Statistical Process Control through the use of control charts and Nelson’s Rules

Statistics can be used to monitor critical variable in the running of a procedure and in the performance of the instrumentation that performs it. By applying Nelson’s rules this data can be evaluated as performing as expected or performing in ways that are statistically not compatible with acceptable performance. This can often be done while the overall procedure is still within compliance, so the procedure can still be in use as intended.

Most laboratories monitor the results of a procedure by tracking the results of running standards and using a control chart. This, however, is a very simplistic and limited way of assessing performance. When the procedure fails, the laboratory is not in compliance. This is a very dire situation.

Many of the activities in the procedure follow Gaussian statistics. This means that choosing a metric for key activities or parts of the procedure can show the causes of the overall problem. The use of the 3 sigma occurrence as the only evaluation is also a poor approach. Statistically, there are many other tests for good Gaussian behavior. These are given by the set of Nelson’s rules. This allows monitoring symptoms and catching problems as they develop.

Areas Covered in the Session :

  • The statistics of data
  • Control charts
  • Nelson’s Rules
  • How the data shows an indication of a problem
  • To choose important variables and set up a control chart to monitor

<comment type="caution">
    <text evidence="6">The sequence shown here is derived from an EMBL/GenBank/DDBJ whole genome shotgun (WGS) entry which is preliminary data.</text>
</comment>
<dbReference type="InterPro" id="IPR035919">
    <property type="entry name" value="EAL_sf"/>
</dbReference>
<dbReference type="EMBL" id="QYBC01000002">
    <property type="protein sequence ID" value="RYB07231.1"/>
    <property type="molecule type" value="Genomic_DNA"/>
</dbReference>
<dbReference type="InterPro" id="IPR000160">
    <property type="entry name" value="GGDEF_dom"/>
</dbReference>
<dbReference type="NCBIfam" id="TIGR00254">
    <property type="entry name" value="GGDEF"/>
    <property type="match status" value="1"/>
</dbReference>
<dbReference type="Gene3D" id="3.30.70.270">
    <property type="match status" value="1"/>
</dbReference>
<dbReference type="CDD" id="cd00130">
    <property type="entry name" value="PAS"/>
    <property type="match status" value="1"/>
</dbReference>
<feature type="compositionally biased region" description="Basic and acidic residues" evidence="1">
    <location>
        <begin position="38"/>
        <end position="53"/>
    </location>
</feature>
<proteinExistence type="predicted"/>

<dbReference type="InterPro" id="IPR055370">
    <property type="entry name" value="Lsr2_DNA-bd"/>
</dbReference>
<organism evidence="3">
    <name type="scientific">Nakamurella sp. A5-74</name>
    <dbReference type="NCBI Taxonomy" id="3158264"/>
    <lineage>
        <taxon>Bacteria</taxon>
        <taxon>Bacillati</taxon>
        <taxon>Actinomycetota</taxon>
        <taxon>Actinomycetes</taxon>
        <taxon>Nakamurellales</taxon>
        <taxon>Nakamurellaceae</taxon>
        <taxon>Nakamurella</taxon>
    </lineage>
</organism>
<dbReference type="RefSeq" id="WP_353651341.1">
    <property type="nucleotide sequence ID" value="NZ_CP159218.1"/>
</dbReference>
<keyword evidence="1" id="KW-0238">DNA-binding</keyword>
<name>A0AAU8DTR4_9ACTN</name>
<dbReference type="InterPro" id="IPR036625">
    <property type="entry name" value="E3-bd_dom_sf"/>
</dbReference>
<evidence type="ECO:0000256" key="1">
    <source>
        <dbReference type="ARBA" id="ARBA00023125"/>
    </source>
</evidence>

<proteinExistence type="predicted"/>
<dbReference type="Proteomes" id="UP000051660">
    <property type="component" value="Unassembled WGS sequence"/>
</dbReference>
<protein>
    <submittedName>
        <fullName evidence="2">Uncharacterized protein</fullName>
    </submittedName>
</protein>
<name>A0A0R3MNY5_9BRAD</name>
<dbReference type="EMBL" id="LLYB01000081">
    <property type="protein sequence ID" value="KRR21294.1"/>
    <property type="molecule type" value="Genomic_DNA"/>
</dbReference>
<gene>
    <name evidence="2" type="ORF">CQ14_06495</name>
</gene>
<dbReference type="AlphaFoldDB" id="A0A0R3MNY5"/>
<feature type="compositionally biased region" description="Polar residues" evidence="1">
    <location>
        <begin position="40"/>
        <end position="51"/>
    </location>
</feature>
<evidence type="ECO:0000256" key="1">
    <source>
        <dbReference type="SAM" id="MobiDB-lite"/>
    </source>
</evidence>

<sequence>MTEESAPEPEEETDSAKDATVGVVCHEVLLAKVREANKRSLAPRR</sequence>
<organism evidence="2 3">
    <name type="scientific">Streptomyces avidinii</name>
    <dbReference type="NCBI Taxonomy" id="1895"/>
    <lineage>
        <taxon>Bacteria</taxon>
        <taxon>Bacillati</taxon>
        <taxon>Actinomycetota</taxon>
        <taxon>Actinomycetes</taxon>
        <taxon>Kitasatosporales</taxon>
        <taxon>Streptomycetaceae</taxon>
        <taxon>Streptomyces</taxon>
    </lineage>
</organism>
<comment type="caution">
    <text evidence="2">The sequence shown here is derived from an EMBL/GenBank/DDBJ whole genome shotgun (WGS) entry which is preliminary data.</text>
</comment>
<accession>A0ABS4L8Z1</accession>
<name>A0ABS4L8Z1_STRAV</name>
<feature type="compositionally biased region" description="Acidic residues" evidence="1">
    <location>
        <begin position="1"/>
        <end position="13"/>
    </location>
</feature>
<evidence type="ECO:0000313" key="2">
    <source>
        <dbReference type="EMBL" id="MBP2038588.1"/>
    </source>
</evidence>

Who Should Attend:

  • Lab Chemists
  • Lab Managers
  • Lab Technicians
  • Lab Analysts
  • Industries into Compliance Methodology (Biotech, Pharma)
  • Quality Personnel
  • Manufacturing Personnel
  • Operations/Production Managers
  • Production Supervisors
  • Supplier Quality personnel
  • Quality Engineering 
  • Quality Assurance Managers, Engineers
  • Process or Manufacturing Engineers or Managers

FDB3463

Dr. John C. Fetzer

Dr. John C. Fetzer has been doing liquid chromatographic method development for over 35 years. His PhD was in studies of various types of chromatography. He has authored or co-authored over 50 papers on LC separations, has served on the advisory boards of the Journal of Chromatography, Analytical Chemistry, and Analytical and Bioanalytical Chemistry. He supervised the Good Laboratory Practices accreditation of a large research chromatography laboratory and has taught numerous short courses on GLP and ISO 17025 compliance.

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